How effective are clinical decision support systems?

Journal ArticleIn a recent editorial in BMJ, Urmimala Sarkar, MD and Samal Lipika, MD recommend a change in approach after reviewing a meta-analysis (doi:10.1136/bmj.m3216) by Kwan and colleagues of 122 trials of clinical decision support systems embedded in electronic health records.  Kwan and colleagues analysis showed modest improvements in care processes overall, and no significant improvement in clinical outcomes in the subset of 30 trials that included them. 

Sarkar and Lipika write the lack of efficacy likely reflects the challenges of developing innovative, safe, and effective clinical decision support systems within commercial electronic health record platforms.  

This study still has important implications. First, the premise that clinical decision support systems alone will improve clinical care should be re-examined. In the outpatient setting, where most of the included trials occurred, there are many substantial barriers to providing guideline recommended care.  Clinical decision support systems should be considered only one part of an integrated approach to closing quality gaps in medical care, rather than a stand-alone solution. 
 
The authors recommend a multifaceted strategy to enhance the effectiveness of clinical decision support systems in practice. First, vendors should remove barriers to creating, implementing, and sharing clinical decision support systems approaches that can be integrated within electronic health records so that the most usable, feasible, and effective solutions can be identified and scaled up. “At this point the incentives for vendors to integrate these changes is that it’s the right thing to do,” said Sarkar.

Second, the design should arise from a collaborative, multidisciplinary, understanding of clinician and team workflows, informed by human factors engineering. Third, implementation of decision support systems must occur alongside co-interventions to influence clinicians’ behavior. Strategies such as clinician education and training and behavioral “nudges” such as default orders for recommended care options should be tested during implementation. 

“If decision support were more effective, it could close some gaps in care,” said Sarkar, “like making sure people get needed preventive care (vaccines, cancer screening), and monitoring or follow-up - like laboratory testing needed for long-term medications or recommended follow-up of abnormal results.”

Fourth, further research is needed to integrate decision support systems with patient engagement strategies ranging from education and shared-decision-making aids to self-scheduling. Fifth, these systems can and should evolve, using machine learning and artificial intelligence, to develop tailored and relevant decision support that minimize alert fatigue.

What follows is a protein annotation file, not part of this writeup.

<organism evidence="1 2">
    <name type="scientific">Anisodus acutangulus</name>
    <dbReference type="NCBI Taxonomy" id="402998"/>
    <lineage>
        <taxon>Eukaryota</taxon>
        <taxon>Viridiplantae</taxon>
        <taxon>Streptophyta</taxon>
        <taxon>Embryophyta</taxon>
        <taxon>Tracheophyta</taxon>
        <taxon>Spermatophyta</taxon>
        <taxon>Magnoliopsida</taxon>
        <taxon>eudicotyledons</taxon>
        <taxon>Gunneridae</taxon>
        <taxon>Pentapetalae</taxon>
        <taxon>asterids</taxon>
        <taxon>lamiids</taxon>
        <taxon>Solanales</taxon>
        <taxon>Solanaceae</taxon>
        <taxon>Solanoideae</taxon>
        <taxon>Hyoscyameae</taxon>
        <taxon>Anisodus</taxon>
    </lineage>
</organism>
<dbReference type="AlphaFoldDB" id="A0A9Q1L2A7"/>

Finally, Sarkar and Lipika agree with Kwan and colleagues that evaluation of clinical decision support systems should include context specific implementation measurements, such as the number of dismissed alerts, the time required to address recommendations, and clinician satisfaction. 

Clinical decision support systems will continue to be an area of innovation and research, and we will only realize their true potential to improve healthcare and patient outcomes if we learn what does not work, as well as looking for what does. 

Urmimala SarkarUrmimala Sarkar, MD, MPH

Urmimala Sarkar MD, MPH is professor of medicine in the Division of General Internal Medicine, Associate Director of the UCSF Center for Vulnerable Populations, PRL-IHPS associated faculty and a primary care physician at Zuckerberg San Francisco General Hospital’s Richard H. Fine People's Clinic. Her work centers on innovating for health equity, to improve the safety and quality of outpatient care for everyone, especially low-income and diverse populations. In addition to her grant-funded research, Dr. Sarkar engages with a range of digital health stakeholders to advocate for tools and approaches that are inclusive of, and effective for, diverse patient populations. 

How effective are clinical decision support systems?
Sarkar U, Samal L.BMJ. 2020 Sep 17;370:m3499. doi: 10.1136/bmj.m3499.